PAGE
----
I used to live up here, far from a big city. Muddy Subarus everywhere. Ads at the local cinema for a tattoo parlor. I knew Route 89 like the back of my hand.
I came to live in New Hampshire, in a small town, in the summer of 1988, with no prior experience of rural or small town life. I’d always lived in large cities: London, Paris, Montreal, Toronto. The absolute silence of our street was astonishing.
I followed the American man I would marry in 1992 — and who would walk out of our apartment, and our marriage, barely two years later.
The woman who lived here 24 years ago was terrified.
She — I — had left behind her country, friends, family, a thriving career. My whole identity. Anyone who moves to a new country “for love” better have a Teflon soul, a full bank account of her own and the stamina for re-invention.
I remember exactly how I felt as I crossed the border into the U.S. from Canada to move here — like a raindrop falling into an ocean. The United States has a population 10 times that of Canada. Surely I would simply disappear, never to be heard from, or of, again.
How would I ever re-build my career? New friendships? A sense of belonging? Who would I be(c0me)?
And so I used to look at all the women here — almost every one of them mothers or pregnant — apparently so secure in their identity and their marriages, roaming in packs.
I didn’t want children, and everyone here did, eagerly. I’ve never, anywhere — not even far, far away in foreign countries — felt so alien, isolated and disconnected. There were no jobs for which I was qualified. I knew not a soul. My boyfriend, then a medical resident, was always gone, returning home exhausted and grouchy.
That we were unmarried, even then un-affianced, seemed to make everyone deeply nervous. What was it, 1933?
It was the loneliest I’ve ever been.
I did love our apartment, the entire ground floor of a big old house. I did a lot of sailing. I spent every Friday at the local auction house and learned a lot about antiques. Eager for more, I drove 90 minutes each way to Massachusetts to take a class in it there. For amusement, alone, I drove the back roads of Vermont and New Hampshire. I drew. I even drove every Monday back to Montreal to teach journalism.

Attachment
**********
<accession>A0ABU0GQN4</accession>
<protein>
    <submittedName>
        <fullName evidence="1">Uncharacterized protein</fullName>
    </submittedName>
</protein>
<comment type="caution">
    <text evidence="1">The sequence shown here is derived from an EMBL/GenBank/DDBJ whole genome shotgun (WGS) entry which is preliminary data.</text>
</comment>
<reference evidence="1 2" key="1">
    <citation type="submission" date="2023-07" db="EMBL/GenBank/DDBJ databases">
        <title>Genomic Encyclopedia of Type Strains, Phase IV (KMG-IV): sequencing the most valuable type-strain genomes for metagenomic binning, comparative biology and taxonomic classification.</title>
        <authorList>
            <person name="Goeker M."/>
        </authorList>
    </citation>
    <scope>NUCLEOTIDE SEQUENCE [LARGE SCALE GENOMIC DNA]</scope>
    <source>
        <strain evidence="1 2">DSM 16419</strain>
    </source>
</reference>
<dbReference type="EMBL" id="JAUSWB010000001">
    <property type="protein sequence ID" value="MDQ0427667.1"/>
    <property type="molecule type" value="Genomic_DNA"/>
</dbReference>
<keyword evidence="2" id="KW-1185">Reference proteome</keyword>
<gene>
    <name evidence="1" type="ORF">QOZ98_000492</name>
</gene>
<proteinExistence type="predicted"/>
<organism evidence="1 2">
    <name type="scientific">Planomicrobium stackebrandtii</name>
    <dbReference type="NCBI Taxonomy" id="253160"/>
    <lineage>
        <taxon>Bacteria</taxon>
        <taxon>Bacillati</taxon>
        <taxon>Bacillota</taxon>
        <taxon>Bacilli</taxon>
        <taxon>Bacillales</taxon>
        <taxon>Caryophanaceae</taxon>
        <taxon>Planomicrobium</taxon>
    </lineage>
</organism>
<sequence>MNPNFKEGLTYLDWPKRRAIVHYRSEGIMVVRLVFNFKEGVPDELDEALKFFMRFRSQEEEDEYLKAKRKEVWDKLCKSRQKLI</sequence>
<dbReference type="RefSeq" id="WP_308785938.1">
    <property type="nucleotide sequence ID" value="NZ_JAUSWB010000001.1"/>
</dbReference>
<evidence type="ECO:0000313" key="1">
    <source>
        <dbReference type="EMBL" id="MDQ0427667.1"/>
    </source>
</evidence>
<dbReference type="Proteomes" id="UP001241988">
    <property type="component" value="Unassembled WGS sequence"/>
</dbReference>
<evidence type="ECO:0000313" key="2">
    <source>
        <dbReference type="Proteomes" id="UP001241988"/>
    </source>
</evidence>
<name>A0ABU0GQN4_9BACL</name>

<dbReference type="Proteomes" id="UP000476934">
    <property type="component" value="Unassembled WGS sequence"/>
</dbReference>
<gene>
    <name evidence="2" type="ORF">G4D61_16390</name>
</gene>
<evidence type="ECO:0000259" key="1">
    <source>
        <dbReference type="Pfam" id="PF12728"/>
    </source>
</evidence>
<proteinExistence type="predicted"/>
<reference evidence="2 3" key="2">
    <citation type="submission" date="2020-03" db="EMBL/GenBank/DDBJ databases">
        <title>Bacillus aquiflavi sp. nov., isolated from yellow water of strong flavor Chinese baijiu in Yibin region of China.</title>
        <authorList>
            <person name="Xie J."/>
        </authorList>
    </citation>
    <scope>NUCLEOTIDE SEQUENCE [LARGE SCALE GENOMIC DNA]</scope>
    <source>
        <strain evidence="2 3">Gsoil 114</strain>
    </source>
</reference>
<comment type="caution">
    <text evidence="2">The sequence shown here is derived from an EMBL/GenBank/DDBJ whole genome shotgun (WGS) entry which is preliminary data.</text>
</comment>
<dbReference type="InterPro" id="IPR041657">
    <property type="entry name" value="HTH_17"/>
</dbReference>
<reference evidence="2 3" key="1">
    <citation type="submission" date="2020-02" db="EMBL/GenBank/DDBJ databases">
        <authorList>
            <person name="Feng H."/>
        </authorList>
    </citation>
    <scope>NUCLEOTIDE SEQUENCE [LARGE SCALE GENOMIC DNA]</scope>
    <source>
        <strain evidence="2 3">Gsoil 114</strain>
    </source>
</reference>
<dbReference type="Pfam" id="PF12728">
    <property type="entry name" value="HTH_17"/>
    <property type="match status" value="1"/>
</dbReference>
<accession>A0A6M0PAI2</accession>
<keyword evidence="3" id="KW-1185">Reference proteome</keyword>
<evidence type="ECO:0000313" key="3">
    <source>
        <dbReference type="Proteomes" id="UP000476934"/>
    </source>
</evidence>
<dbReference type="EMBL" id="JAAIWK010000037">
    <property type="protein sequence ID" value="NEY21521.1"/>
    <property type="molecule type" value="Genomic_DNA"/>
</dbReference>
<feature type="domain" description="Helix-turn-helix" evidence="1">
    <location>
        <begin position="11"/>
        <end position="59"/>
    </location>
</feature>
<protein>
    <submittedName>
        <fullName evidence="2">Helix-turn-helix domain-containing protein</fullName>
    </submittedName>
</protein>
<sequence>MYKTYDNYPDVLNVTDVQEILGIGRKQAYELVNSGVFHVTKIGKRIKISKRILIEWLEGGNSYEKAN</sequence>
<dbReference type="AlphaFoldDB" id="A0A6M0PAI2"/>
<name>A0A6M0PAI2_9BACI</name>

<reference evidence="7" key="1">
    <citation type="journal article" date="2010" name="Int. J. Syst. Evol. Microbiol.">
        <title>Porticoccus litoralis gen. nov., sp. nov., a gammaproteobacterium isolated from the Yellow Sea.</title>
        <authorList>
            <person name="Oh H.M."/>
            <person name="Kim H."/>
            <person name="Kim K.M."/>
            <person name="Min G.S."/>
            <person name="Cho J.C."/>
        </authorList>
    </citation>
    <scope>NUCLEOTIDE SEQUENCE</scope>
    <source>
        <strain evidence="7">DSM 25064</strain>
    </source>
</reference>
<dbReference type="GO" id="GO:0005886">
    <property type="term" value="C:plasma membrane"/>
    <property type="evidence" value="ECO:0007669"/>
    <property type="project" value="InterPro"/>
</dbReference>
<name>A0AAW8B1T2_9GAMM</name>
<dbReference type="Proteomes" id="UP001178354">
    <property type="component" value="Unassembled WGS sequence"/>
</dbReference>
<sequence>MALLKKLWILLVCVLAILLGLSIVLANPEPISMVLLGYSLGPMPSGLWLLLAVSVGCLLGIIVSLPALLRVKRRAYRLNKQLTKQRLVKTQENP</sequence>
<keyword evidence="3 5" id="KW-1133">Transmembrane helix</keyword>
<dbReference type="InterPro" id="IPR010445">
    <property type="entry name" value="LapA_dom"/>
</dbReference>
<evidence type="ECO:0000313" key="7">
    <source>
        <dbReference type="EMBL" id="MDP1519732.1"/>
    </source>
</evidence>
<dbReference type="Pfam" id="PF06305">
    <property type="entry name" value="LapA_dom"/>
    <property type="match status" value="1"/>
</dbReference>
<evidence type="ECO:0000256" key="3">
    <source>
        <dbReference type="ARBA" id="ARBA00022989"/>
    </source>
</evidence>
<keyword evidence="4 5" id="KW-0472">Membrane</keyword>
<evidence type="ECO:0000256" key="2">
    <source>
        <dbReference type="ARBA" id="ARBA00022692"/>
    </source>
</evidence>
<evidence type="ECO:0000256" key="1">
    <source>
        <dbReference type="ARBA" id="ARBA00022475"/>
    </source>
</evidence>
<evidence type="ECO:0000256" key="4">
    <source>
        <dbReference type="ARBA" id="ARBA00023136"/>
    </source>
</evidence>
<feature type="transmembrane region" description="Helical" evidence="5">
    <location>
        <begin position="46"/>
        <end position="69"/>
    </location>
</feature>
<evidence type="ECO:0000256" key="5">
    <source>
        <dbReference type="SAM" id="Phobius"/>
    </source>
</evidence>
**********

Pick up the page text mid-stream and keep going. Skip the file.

But, after 18 months of my best efforts, I was desperate to flee, to re-claim a life that made some sense to me, socially, professionally and intellectually. So we moved to New York, just in time for the (then) worst recession in journalism in decades. After six relentless months of job-hunting and with no contacts to help me, I found a magazine editing job that required my French and Spanish skills. I’d never edited a magazine before.
Coming back now, I sat in the sunshine at the farmer’s market, listening to a band play bluegrass and eating a slice of wood-fired- oven-made pizza. I stared at all those mothers with their babies and their swollen bellies — and felt at ease.
I’d gone to New York. I’d achieved my dreams, surviving three recessions; in 2008, 24,000 fellow journalists lost their jobs nationwide.
Achieving my dreams would have been impossible here, then. There was, in practical terms, no Internet or cellphones. Social media barely existed. And no one had ever heard of me or read my by-line.
Nor had I yet paid my American dues — attending all those meetings and panels and conferences, getting to know editors, serving on volunteer boards, showing up, landing a few good jobs, getting fired, getting other jobs, getting laid off. Finding an agent, and then another one, and then another. Selling two well-reviewed books. Mentoring other writers.
It felt sweet to sit in the sunshine here, now, content in having done what I’d hoped to and which looked impossible, here, nestled deep within these green hills.
I no longer have to prove myself to anyone here.